Author + information
- Received March 17, 2006
- Revision received August 21, 2006
- Accepted August 22, 2006
- Published online January 16, 2007.
- Tareq Ibrahim, MD⁎,⁎ (, )
- Hubertus P. Bülow, MD†,
- Thomas Hackl, MD†,
- Mira Hörnke, MD†,
- Stephan G. Nekolla, PhD†,
- Martin Breuer, MD⁎,
- Albert Schömig, MD⁎ and
- Markus Schwaiger, MD, FACC†
- ↵⁎Reprint requests and correspondence:
Dr. Tareq Ibrahim, Deutsches Herzzentrum München, Lazarettstr. 36, 80636 München, Germany.
Objectives This study sought to evaluate the diagnostic value of contrast-enhanced magnetic resonance imaging (CMR) and single-photon emission computed tomography (SPECT) for detection of myocardial necrosis after acute myocardial infarction (AMI).
Background Single-photon emission computed tomography is widely accepted in the clinical setting for detection and estimation of myocardial infarction. Contrast-enhanced magnetic resonance imaging offers technical advantages and is therefore a promising new method for identification of infarcted tissue.
Methods Seventy-eight patients with AMI were examined by CMR and SPECT 7 days after percutaneous coronary intervention. Contrast-enhanced magnetic resonance imaging and SPECT images were scored for presence and location of infarction using a 17-segment model. Results were compared with the peak troponin T level, electrocardiographic, and angiographic findings.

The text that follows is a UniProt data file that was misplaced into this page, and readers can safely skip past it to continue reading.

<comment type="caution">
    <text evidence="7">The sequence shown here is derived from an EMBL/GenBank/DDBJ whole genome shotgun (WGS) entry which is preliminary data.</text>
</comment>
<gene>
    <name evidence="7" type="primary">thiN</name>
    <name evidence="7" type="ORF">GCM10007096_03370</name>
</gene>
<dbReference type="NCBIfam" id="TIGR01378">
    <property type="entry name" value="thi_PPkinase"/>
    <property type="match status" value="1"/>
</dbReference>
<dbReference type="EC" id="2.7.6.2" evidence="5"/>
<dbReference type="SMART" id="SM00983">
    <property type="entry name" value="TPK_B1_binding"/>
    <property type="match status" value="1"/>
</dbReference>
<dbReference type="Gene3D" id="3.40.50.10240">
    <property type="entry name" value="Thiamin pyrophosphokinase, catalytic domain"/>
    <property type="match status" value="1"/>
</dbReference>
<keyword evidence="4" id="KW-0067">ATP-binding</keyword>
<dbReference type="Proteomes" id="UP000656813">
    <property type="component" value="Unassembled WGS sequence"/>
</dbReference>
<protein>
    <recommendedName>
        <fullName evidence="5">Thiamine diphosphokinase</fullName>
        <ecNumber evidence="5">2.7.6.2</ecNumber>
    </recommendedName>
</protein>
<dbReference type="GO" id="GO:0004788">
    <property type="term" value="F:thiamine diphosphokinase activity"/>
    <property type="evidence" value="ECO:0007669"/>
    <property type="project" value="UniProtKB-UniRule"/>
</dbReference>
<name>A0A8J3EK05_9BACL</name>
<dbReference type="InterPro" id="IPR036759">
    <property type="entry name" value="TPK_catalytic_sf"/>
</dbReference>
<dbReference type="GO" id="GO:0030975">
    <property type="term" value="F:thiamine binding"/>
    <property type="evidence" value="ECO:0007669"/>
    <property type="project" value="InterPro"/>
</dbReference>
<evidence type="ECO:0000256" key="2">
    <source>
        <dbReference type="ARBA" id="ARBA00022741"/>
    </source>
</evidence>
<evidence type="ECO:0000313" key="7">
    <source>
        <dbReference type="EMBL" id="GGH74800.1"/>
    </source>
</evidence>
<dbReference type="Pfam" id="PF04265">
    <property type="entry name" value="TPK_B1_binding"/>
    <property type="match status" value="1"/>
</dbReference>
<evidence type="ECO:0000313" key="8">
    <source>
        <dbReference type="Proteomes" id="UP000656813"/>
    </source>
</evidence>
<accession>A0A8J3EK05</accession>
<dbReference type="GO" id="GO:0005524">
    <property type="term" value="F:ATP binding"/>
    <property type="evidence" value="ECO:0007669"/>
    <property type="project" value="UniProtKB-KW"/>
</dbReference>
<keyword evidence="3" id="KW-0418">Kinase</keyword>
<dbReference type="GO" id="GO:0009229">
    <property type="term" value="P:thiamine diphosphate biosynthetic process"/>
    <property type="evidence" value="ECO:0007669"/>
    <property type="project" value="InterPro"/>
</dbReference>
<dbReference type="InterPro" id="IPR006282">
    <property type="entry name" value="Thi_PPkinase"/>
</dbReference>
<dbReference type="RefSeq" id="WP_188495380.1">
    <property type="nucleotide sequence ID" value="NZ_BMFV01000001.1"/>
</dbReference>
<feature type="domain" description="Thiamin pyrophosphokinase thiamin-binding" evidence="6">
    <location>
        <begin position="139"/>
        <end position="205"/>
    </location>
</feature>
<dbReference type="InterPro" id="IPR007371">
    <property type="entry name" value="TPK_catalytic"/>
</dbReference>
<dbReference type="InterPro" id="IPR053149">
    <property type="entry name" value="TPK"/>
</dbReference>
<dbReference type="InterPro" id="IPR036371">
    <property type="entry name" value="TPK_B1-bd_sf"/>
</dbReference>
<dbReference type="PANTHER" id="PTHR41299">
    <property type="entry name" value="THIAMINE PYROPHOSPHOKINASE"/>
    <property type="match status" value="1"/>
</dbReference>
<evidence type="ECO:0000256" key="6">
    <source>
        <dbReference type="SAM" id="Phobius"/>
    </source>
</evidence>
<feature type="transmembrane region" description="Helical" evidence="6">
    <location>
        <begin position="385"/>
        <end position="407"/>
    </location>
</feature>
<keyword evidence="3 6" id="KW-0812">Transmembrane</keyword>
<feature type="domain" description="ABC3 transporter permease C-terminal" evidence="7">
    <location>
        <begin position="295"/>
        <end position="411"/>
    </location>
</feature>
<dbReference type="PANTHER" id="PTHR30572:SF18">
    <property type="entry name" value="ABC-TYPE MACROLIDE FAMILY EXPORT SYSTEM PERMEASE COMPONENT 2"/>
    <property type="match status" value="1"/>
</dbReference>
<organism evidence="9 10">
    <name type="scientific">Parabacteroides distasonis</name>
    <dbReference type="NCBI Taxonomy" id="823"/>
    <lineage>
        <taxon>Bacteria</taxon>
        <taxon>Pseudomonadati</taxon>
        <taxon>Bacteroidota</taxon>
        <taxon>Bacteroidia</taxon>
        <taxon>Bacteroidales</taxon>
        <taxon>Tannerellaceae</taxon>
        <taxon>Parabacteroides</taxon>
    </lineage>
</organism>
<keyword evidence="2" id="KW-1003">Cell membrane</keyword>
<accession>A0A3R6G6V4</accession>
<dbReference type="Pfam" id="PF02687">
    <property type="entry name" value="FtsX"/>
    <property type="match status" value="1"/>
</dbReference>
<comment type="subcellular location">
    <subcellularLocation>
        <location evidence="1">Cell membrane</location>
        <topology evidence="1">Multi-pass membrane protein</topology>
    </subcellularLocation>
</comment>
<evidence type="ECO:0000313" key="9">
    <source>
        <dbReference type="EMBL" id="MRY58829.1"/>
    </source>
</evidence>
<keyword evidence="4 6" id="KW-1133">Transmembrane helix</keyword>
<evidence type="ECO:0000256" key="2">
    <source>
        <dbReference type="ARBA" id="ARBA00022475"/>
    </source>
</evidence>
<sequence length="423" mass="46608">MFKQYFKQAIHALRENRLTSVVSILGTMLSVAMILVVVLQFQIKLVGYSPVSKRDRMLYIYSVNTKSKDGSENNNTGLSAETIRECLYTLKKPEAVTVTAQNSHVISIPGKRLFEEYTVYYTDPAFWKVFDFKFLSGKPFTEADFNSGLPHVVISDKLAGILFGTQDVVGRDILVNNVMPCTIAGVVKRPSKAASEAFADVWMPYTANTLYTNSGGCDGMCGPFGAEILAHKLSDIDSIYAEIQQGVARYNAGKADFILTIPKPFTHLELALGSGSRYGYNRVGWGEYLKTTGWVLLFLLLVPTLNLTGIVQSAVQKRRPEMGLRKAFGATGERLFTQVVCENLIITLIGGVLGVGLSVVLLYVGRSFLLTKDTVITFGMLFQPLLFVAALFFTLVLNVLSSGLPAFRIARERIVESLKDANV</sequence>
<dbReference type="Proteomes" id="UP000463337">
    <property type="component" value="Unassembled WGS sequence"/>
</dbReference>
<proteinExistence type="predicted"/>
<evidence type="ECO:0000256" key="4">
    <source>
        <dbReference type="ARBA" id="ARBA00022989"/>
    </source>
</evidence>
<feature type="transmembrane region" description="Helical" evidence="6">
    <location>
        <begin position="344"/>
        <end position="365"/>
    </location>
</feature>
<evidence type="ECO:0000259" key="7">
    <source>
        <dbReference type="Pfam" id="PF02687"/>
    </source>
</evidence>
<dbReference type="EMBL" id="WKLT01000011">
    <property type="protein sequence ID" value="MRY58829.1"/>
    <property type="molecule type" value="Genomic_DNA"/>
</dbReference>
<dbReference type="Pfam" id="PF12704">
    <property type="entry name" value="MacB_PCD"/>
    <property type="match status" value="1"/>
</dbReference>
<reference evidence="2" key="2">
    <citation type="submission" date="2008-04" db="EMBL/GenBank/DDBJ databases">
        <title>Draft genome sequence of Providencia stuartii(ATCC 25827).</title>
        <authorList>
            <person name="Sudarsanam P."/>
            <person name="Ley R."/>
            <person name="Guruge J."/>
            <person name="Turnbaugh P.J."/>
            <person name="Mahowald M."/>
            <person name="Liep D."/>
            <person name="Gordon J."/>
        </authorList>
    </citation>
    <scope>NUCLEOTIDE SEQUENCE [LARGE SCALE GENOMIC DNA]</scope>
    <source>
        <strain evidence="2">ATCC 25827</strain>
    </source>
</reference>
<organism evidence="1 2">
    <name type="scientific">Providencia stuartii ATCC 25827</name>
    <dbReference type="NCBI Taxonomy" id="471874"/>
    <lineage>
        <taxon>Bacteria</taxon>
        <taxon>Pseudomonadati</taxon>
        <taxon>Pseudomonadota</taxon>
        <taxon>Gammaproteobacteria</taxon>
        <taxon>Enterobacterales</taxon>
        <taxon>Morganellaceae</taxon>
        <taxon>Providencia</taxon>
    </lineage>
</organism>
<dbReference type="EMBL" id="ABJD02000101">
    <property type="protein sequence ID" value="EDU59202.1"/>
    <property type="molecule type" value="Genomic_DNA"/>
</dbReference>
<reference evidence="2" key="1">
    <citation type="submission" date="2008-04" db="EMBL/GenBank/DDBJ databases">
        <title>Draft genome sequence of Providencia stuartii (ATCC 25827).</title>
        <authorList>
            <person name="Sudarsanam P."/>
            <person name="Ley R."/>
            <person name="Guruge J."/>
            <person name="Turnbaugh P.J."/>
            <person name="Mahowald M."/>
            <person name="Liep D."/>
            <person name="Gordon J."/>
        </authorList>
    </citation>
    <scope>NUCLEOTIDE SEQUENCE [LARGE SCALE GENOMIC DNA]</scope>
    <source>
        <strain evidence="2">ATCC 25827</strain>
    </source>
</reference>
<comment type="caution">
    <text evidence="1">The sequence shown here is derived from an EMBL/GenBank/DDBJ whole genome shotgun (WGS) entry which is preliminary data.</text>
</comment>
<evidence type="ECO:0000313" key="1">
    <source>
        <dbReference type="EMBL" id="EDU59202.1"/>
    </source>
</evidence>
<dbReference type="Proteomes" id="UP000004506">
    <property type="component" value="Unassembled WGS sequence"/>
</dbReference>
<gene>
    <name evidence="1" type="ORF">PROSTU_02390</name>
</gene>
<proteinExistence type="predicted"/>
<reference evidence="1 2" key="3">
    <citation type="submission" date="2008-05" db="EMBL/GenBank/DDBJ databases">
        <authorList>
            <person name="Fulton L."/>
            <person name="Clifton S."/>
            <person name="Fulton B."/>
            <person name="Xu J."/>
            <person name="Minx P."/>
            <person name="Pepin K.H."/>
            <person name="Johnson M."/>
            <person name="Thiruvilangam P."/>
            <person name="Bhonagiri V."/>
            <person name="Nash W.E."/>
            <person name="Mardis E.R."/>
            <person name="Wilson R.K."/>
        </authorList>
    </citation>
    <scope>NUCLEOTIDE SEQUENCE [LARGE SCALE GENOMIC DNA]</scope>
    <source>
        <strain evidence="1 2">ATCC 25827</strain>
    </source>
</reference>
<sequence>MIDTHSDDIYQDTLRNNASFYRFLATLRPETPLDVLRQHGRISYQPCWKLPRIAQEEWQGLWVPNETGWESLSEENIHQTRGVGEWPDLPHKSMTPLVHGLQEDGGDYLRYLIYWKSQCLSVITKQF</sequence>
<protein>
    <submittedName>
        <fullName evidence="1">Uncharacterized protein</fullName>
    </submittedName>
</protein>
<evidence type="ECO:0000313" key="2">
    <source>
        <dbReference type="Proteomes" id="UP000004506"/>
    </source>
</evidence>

Results Acute myocardial infarction was detected significantly more often by CMR than SPECT (overall sensitivity: 97% vs. 87%; p = 0.008). Sensitivity of CMR was superior to SPECT in detecting small infarction as assessed by the peak troponin T level <3.0 ng/ml (92 vs. 69%; p = 0.03), and infarction in non-anterior location (98% vs. 84%; p = 0.03). Non–Q-wave infarctions were more likely to be detected by CMR (sensitivity 85% vs. 46%; p = 0.06). While CMR offered high sensitivity for detection of AMI irrespective of the infarct-related artery, SPECT was less sensitive, particularly within the left circumflex artery territory.
Conclusions Contrast-enhanced magnetic resonance imaging is superior to SPECT in detecting myocardial necrosis after reperfused AMI because CMR detects small infarcts that were missed by SPECT independent of the infarct location. Thus, CMR is attractive for accurate detection and assessment of the myocardial infarct region in patients early after AMI.
This work was supported, in part, by a grant from the Bayerische Forschungsstiftung (#372/99).
- Received March 17, 2006.
- Revision received August 21, 2006.
- Accepted August 22, 2006.
- American College of Cardiology Foundation